- Multivitamins can supply the basic vitamins and supplements that your diet may be lacking.
- Omega-3 fatty acids counteract free radicals that cause oxidative damage to brain cells and may help improve nerve signal transmission at synapses.
- Probiotics is a beneficial bacteria that helps maintain a healthy intestine and aides in digestion.
- Antioxidants which include vitamins C, E, and beta carotene counteract oxidative damage caused by certain foods, and the stress caused by brain injury.
- Brain Vitale is a product that combines two beneficial brain nutrients which help repair neurons—phosphatidyl serine and acetyl carnitine.
- Coenzyme Q10 is a natural antioxidant that is necessary for the basic functioning of cells.
- Phosphatidyl serine (PS) aids in the proper release and reception of neurotransmitters in the brain and helps with memory.
- Acetyl L-carnitine plays a key role in fatty acid oxidation and is used to improve memory.
- B vitamins boost metabolism and effect brain and nervous system functioning.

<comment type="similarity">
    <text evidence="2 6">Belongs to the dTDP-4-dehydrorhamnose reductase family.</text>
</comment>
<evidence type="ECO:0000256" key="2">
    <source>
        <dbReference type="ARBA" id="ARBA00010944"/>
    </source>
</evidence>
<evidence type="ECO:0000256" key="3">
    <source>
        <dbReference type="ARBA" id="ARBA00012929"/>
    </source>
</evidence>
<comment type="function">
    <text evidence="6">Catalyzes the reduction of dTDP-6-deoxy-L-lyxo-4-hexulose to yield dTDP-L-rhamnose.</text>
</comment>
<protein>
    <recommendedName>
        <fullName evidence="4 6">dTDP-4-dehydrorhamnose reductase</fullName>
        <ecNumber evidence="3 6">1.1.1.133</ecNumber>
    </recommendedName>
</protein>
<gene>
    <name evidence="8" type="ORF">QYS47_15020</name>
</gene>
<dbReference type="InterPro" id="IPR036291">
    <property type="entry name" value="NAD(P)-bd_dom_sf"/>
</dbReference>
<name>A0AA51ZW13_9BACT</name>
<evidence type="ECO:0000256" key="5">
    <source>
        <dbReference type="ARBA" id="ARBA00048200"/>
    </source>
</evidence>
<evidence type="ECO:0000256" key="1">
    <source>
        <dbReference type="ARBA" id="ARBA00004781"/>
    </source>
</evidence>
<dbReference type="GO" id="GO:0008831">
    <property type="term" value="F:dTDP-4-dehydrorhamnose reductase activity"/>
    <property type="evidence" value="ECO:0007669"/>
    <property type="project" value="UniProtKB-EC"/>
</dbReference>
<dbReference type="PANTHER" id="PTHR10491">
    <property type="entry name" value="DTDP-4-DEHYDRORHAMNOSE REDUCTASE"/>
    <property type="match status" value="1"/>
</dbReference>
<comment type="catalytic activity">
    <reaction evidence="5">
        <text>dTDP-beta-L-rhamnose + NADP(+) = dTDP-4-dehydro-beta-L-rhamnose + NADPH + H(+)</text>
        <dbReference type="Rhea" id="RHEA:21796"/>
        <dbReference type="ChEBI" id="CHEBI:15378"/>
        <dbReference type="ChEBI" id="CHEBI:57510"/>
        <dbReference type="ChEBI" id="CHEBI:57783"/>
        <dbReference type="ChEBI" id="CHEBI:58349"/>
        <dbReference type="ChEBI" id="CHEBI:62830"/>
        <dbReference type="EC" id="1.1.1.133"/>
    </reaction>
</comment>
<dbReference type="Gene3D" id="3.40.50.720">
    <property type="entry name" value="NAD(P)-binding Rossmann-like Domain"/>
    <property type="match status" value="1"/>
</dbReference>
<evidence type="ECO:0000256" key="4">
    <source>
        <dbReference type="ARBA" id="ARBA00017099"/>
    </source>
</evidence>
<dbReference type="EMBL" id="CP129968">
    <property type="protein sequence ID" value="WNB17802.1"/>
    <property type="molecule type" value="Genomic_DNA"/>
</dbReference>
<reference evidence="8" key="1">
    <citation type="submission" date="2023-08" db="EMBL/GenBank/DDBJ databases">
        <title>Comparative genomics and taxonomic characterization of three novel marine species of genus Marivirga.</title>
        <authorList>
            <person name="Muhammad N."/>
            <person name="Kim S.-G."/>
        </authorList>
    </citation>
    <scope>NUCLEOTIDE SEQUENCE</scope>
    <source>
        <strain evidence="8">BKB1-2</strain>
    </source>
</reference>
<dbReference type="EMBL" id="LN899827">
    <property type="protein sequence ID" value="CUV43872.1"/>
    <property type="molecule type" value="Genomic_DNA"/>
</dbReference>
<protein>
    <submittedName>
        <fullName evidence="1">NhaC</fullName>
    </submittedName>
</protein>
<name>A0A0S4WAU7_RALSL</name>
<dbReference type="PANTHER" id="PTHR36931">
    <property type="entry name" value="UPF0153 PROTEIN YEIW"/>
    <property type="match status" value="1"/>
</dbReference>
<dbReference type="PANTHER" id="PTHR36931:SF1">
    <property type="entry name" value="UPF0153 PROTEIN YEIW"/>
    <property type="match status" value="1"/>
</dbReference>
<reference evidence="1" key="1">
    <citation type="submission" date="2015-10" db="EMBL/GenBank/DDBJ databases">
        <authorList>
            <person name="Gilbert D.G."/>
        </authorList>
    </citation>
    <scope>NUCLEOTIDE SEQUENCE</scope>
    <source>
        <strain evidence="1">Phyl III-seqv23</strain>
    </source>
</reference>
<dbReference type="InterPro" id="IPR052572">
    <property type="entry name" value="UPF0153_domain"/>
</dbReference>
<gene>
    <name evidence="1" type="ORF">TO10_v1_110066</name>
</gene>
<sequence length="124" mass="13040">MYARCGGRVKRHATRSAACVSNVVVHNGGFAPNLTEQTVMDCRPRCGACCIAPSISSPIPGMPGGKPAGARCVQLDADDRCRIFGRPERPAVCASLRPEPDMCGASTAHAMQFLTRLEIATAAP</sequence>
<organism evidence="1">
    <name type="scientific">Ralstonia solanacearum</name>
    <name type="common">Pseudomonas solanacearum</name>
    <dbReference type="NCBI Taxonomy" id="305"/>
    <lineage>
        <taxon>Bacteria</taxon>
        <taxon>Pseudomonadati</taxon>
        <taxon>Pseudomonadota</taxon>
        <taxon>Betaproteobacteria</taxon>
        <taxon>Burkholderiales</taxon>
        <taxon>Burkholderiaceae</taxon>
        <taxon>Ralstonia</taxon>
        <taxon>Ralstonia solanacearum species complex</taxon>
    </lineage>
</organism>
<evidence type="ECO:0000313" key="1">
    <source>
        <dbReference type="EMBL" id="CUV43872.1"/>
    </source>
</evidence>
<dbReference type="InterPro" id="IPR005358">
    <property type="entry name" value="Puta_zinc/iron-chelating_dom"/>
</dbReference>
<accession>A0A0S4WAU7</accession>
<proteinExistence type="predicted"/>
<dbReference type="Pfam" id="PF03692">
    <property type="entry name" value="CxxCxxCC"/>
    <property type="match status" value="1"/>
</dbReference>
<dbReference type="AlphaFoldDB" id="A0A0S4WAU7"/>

- GPC — glycerophosphocholine helps to sharpen alertness, reasoning, information processing, and other types of mental performance.
Consult a nutritionist or health care provider for an individualized program of supplementation. By eating well, you are developing a good foundation for recovery of your body and brain.
Foods to Avoid
Try to avoid the following foods:
- Salty foods
- Excessive sweets and candy
You may find that if you drink alcohol following your injury, it may have a stronger effect than before because your tolerance level has changed. Alcohol may interact with prescription medications. Some people may turn to alcohol or other addictive substances to medicate themselves for physical or emotional pain. “It has been said that there should be no bottom line here. The use of these drugs in an already disrupted physiological system will further induce neurological and cognitive decline. They should be avoided by survivors of TBI.1
1 Jay, G. 2000. Minor Traumatic Brain Injury Handbook: Diagnosis and Treatment. New York: CRC Press.
From Understanding Mild Traumatic Brain Injury: An Insightful Guide to Symptoms, Treatments, and Redefining Recovery by Mary Ann Keatley, PHD, CCC and Laura L. Whittemore. © 2010 by the Brain Injury Hope Foundation. Used with permission. www.braininjuryhopefoundation.org.